Tuesday, September 14, 2010

Privacy issues that Mark Zuckerberg would never dream about

A lot of people in the tech world speak of privacy in terms of what Facebook, Google, Microsoft, or your friendly neighborhood Internet Service Provider could potentially do to you. However, in most cases, the people at Facebook et al aren't armed and don't have jail cells that they can use to detain you.

Let's insert the necessary disclosure - I work for a company that supplies equipment and software to law enforcement agencies. Now that I've clarified this, I'll present (without comment) another type of privacy issue that has been getting play for the past few months.

What information are you required to provide when you cross an international border?

More to the point - what information are you required to provide when you cross an international border into your own country?

Now answers to the latter question vary widely, and include some responses such as "If you don't have anything to hide, then why not respond?" or "It's best to be as cooperative as possible with the law enforcement personnel."

Paul Karl Lukacs has a different view. Back on April 24, he wrote a post that began as follows:

I was detained last night by federal authorities at San Francisco International Airport for refusing to answer questions about why I had travelled outside the United States.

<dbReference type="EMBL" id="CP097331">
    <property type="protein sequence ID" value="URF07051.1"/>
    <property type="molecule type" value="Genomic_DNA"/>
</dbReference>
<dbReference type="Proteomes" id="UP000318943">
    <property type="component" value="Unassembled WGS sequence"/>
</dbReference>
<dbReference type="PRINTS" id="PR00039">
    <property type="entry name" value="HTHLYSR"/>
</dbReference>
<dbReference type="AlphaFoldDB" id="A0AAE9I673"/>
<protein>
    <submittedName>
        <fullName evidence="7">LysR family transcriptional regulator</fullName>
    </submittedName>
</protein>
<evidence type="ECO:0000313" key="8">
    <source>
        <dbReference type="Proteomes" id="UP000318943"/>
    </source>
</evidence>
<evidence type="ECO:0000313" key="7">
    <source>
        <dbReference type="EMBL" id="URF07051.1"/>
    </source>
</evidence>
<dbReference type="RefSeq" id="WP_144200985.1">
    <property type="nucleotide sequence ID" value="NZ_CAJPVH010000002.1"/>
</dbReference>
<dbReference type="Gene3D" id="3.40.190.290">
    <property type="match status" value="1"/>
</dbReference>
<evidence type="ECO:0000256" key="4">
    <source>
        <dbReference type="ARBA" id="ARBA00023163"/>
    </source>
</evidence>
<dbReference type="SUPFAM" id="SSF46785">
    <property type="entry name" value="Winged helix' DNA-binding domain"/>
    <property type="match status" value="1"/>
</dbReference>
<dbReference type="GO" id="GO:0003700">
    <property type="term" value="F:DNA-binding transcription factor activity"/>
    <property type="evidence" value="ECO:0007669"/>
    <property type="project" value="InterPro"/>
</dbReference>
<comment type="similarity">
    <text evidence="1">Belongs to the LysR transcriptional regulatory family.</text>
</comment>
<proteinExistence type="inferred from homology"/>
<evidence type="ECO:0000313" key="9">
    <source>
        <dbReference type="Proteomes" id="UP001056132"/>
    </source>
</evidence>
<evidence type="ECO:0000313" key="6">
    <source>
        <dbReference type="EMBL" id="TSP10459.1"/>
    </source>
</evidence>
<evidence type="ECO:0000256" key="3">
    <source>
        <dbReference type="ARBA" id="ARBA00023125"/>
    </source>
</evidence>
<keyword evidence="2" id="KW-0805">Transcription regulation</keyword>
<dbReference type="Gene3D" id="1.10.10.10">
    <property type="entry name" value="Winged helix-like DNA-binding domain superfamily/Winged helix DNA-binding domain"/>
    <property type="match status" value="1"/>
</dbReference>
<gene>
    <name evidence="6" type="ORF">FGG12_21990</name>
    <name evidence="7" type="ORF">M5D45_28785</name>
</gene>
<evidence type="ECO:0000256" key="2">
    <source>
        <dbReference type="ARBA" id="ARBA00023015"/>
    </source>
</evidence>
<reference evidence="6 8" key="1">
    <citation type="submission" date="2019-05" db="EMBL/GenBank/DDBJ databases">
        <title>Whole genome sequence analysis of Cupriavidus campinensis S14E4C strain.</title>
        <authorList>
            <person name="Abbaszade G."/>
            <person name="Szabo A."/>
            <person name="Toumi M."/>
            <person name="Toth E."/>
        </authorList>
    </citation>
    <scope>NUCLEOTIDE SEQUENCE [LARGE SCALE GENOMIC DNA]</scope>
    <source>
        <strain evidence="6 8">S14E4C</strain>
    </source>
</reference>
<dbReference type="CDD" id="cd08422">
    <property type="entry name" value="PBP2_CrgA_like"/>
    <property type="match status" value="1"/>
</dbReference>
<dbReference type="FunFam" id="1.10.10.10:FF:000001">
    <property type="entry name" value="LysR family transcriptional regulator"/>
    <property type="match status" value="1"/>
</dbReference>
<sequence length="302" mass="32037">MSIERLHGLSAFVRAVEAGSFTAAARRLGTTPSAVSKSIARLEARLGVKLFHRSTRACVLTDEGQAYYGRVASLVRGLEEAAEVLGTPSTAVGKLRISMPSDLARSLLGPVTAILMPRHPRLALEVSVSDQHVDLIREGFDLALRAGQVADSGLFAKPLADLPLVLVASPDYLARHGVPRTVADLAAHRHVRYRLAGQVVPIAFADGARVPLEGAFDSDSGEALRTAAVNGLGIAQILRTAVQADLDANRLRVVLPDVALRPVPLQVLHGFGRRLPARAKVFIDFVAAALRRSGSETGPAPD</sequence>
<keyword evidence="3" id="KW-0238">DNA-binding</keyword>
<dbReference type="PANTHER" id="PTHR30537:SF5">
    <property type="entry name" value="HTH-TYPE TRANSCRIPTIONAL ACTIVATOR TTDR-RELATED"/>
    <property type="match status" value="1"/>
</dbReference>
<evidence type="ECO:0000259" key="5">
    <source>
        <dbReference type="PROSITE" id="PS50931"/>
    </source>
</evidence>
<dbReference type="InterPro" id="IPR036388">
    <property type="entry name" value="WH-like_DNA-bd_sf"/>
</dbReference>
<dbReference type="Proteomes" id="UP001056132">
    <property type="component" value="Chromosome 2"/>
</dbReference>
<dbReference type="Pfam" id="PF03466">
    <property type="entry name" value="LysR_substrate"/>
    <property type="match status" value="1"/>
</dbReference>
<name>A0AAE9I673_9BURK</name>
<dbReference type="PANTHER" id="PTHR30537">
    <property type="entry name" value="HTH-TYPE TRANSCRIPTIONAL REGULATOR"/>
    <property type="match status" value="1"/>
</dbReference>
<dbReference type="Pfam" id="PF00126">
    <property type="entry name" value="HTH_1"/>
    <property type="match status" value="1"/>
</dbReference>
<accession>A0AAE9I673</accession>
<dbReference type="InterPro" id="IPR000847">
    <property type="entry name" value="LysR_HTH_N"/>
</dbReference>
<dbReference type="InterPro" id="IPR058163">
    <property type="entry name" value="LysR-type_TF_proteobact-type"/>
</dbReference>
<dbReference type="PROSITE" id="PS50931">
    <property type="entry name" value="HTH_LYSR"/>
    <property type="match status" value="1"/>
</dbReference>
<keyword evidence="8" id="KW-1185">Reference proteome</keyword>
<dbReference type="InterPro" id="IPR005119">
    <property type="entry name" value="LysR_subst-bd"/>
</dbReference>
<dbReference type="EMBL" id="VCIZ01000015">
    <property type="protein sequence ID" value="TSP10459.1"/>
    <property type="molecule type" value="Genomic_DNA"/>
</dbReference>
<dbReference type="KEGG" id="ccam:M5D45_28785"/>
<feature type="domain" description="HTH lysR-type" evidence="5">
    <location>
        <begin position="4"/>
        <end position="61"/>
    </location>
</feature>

The end result is that, after waiting for about half an hour and refusing to answer further questions, I was released – because U.S. citizens who have produced proof of citizenship and a written customs declaration are not obligated to answer questions.

After refusing to answer questions such as "Why were you in China?", Lukacs was subject to secondary questioning before being released. You can read the full story here.

This post received a lot of attention from Boing Boing, the Consumerist, and other sources, which led Lukacs to write a follow-up post in which he explained his rationale. In addition to citing various sources which justified a U.S. citizen's right to re-enter the United States, Lukacs cited some practical reasons for refusing to answer questions.

CBP officers are law enforcement (pictured), who can detain you, arrest you and testify against you in criminal court. You place yourself in jeopardy every time you speak to them about anything....

If a federal officer claims you lied to him, you can be arrested and charged with the crime of making false statements. You do not have to make the statements under oath (which would be the different charge of perjury).

This statute – which is referred to as Section 1001...is the reason why Martha Stewart has a Bureau of Prisons number.

Lukacs then poses the question: "What about telling the truth?"

If, in the course of your conversation, you mis-remember something or speak inarticulately, you can now be arrested. Innocent mistake? Prove it in court after being jailed, charged, tried and paying for a lawyer.

I'll stop there, and (as previously noted) without further comment.

But let's carry this back to the tech world, where people can't detain you, but they can sell any information that you give them. What would a Lukacs-like view of the world mean when you were signing up for the latest and greatest service...or connecting to the latest and greatest service via an existing service?
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